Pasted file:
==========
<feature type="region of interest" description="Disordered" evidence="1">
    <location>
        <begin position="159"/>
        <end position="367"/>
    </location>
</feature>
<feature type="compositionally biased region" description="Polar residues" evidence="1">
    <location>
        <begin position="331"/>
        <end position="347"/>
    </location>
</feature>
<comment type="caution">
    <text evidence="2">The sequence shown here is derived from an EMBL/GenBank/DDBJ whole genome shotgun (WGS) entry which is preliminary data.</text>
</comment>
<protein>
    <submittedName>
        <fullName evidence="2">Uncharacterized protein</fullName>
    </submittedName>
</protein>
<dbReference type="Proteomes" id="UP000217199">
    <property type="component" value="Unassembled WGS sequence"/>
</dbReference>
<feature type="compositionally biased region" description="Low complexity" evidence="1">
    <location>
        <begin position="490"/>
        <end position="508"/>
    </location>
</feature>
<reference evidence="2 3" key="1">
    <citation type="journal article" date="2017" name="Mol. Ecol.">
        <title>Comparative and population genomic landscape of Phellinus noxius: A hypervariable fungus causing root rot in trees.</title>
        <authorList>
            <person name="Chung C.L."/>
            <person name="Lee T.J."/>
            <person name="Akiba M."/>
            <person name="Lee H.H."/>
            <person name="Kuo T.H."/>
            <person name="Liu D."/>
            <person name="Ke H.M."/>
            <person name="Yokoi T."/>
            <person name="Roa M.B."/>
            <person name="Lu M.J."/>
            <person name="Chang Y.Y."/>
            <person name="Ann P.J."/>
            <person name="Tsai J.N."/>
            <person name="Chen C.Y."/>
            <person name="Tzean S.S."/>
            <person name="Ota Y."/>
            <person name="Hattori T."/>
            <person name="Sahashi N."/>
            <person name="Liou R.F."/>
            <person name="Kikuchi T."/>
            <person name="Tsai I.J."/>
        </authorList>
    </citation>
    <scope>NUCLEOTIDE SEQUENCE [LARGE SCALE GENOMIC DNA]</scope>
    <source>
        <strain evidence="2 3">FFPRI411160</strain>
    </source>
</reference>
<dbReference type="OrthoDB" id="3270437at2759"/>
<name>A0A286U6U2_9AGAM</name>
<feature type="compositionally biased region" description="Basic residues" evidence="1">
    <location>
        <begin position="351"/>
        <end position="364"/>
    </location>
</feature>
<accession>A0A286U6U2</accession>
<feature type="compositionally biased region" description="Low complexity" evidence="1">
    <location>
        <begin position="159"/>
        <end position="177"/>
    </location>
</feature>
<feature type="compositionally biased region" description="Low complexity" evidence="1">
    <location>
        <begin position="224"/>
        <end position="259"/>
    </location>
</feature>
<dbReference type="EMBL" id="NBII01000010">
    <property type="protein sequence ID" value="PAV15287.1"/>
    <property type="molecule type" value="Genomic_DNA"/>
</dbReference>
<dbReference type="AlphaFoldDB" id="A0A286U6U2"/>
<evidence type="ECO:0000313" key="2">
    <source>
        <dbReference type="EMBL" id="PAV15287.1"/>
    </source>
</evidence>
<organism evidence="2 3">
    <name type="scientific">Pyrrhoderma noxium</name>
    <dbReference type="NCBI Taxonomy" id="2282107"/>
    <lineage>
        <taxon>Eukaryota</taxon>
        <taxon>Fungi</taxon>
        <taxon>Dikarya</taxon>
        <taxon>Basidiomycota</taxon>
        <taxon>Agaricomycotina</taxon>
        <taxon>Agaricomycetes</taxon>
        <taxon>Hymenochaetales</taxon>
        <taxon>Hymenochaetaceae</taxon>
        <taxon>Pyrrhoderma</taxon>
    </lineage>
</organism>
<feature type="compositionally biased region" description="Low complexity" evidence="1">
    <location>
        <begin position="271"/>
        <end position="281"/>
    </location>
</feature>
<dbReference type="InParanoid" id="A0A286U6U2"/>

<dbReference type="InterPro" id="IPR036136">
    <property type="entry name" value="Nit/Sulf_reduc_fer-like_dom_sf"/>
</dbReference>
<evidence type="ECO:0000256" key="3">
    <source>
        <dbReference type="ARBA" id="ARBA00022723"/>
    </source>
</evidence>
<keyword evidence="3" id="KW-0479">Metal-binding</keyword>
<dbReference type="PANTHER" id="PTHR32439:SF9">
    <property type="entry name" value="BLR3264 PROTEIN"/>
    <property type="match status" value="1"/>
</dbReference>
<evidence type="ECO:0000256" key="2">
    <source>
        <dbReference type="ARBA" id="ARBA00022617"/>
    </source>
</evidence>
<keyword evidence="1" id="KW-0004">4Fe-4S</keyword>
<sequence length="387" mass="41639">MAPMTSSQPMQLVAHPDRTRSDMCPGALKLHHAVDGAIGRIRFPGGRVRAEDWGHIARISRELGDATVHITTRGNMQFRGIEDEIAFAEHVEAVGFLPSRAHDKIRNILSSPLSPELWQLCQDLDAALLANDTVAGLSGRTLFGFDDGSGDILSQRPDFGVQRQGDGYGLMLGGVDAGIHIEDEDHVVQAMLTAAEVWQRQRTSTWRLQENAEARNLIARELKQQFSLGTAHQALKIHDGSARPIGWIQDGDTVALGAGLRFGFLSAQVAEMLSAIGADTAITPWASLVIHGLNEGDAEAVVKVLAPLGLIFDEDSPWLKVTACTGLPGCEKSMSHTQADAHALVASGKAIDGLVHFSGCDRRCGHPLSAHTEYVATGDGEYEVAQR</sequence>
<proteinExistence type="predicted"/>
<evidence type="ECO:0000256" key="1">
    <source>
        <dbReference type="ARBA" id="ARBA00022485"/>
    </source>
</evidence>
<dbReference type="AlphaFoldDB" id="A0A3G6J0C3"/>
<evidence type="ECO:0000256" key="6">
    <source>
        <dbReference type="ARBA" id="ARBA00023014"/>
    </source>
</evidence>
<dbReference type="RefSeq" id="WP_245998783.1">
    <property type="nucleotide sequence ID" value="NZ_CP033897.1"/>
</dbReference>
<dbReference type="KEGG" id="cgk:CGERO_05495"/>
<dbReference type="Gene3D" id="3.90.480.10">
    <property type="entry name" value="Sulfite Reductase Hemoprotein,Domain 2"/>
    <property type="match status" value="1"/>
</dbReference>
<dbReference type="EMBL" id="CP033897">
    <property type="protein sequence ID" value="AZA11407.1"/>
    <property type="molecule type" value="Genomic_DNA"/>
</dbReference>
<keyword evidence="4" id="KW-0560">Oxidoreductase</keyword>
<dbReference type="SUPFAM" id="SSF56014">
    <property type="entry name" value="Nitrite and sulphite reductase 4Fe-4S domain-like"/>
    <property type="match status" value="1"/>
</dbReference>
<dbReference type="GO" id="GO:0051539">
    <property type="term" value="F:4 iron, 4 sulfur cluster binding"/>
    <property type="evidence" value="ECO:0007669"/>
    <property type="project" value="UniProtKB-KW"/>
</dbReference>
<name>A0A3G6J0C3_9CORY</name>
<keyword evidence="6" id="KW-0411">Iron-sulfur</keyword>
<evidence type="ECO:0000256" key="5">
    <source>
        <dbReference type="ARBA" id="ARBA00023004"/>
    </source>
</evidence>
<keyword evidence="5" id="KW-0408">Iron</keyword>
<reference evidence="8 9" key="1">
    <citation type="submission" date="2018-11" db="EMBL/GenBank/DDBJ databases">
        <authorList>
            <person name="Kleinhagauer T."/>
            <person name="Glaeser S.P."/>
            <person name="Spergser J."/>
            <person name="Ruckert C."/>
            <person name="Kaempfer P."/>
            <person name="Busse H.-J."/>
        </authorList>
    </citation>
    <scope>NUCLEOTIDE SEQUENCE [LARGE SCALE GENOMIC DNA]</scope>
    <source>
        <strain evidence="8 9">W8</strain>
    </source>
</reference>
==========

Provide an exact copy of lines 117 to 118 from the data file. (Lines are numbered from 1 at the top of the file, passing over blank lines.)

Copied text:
</dbReference>
<evidence type="ECO:0000256" key="3">